Ottawa has announced $1.75 billion in compensation for Canadian dairy farmers to offset a loss of market share resulting from free trade agreements with Europe and countries on the Pacific Rim.
Canada’s approximately 11,000 dairy producers, about half of whom are in Quebec, will receive the money over eight years, with $345 million to be distributed this year.
The sums will be allocated according to producers’ quotas, with an average farmer with a herd of 80 cows receiving $28,000 in the first year.
Agriculture Minister Marie-Claude Bibeau, who made the announcement Friday on a farm in Compton, Que., promised a similar program when the Canada-United States-Mexico Agreement comes into force.
“This will allow everyone to make the best decisions based on new market realities and their respective situations,” said Bibeau. “The Canadian dairy commission should be mandated to proceed with these payments as soon as possible. We understand dairy farmers want direct compensation. We will continue to work with the Dairy Farmers of Canada to better terms and conditions for future years.”
Bibeau added her party has committed to no longer cede market share in the dairy sector in future international free trade negotiations. Dairy Farmers of Canada CEO welcomed that announcement, saying Canadians want to buy products made within the country.
“For Canadian consumers, they need to understand whenever we concede market, it’s milk that won’t be produced here at home, being produced by producers elsewhere, in other countries,” he said. “Those products are making their way onto shelves for consumers here in Canada. Consumers we know want dairy products that are made here at home.”
The Liberal government’s March budget earmarked $2.15 billion to help farmers who lose income because of the trade deals with Europe and the Pacific Rim, both of which make it easier for foreign egg, dairy and poultry producers to enter the Canadian market.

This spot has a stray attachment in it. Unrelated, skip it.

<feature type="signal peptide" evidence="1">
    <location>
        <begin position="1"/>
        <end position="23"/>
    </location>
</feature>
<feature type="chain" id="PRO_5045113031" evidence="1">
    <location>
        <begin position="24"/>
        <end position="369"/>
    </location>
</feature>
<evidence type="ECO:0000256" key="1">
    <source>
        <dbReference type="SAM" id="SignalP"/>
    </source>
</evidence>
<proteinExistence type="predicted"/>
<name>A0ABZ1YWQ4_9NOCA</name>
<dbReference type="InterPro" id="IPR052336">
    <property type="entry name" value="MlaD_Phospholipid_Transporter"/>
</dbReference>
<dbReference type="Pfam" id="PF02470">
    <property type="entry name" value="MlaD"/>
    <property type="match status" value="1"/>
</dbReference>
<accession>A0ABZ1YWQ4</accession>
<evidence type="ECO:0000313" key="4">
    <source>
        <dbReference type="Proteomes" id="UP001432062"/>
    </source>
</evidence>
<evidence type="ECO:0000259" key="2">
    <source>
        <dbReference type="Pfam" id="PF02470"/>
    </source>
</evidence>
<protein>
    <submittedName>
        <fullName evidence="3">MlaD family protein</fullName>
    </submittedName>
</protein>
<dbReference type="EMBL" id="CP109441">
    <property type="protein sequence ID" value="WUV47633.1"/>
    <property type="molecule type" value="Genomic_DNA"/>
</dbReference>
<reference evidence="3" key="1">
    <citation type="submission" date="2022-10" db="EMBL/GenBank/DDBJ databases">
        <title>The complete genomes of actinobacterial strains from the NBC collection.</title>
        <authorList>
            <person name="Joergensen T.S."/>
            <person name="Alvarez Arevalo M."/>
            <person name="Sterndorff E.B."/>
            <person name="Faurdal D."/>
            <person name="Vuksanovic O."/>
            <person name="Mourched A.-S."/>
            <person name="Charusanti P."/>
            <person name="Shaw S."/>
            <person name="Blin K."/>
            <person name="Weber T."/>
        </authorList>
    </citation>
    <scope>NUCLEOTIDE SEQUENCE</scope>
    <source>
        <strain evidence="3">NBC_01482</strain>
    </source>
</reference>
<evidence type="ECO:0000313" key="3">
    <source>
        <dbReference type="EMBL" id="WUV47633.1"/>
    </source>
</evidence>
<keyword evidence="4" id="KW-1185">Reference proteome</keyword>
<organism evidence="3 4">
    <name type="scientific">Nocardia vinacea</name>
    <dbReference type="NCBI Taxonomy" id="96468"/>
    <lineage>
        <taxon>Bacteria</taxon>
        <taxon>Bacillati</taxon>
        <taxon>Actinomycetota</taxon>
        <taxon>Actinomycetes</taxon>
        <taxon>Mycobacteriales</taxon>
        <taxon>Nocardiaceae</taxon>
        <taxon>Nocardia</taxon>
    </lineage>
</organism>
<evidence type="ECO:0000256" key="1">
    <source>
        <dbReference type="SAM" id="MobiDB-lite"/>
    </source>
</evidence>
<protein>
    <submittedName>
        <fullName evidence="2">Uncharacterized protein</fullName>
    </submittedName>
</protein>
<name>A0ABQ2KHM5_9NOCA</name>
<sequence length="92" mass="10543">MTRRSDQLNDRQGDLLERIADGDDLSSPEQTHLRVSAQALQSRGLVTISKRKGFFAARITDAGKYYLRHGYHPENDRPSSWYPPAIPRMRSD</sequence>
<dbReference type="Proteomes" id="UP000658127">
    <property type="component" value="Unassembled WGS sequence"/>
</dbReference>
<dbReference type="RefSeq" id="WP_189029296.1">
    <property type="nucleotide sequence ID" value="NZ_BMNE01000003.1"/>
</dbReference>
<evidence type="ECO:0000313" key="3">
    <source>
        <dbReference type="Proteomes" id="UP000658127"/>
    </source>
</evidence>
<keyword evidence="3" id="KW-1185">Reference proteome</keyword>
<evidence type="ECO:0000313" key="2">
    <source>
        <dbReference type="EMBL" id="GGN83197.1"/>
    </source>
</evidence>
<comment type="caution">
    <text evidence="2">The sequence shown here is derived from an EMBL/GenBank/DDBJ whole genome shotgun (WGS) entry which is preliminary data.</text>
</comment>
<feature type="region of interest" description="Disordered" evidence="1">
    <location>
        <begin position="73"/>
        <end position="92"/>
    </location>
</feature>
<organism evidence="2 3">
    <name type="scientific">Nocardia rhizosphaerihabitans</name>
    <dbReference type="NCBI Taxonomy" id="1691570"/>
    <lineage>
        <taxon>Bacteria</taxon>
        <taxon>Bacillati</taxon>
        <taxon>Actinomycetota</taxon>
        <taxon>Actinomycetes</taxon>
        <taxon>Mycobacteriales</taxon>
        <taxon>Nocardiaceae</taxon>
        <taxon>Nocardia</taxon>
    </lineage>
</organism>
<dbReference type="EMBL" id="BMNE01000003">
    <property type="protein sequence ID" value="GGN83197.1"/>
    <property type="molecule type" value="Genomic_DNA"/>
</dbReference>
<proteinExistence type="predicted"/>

Jacques Lefebvre of the Dairy Farmers of Canada was pleased with the announcement.
“This is a good announcement today. Clearly the trade agreements have had a huge impact on dairy farmers across the country,” he said.
Hinchinbrooke dairy farmer Jason Erskine said compensation could have been avoided.
“If it weren’t for the Canadian government giving up market access, we wouldn’t require any of this money. This money could have stayed in the pockets of Canadians,” he said. “The problem with giving market access it isn’t that ok we’re going to compete with them for that market, it’s that they have it it’s given to them so they’re guaranteed to have that spot on our grocery shelf.”
Ottawa is promising support for dairy producers once the deal between Canada, the U.S. and Mexico comes into force.
“The federal government is committed to fully and fairly supporting dairy producers for the new free trade agreement with the United States and Mexico, should it be ratified,” said Bibeau. “Our government has also committed to not giving any more concessions for the dairy sector in upcoming trade negotiations.”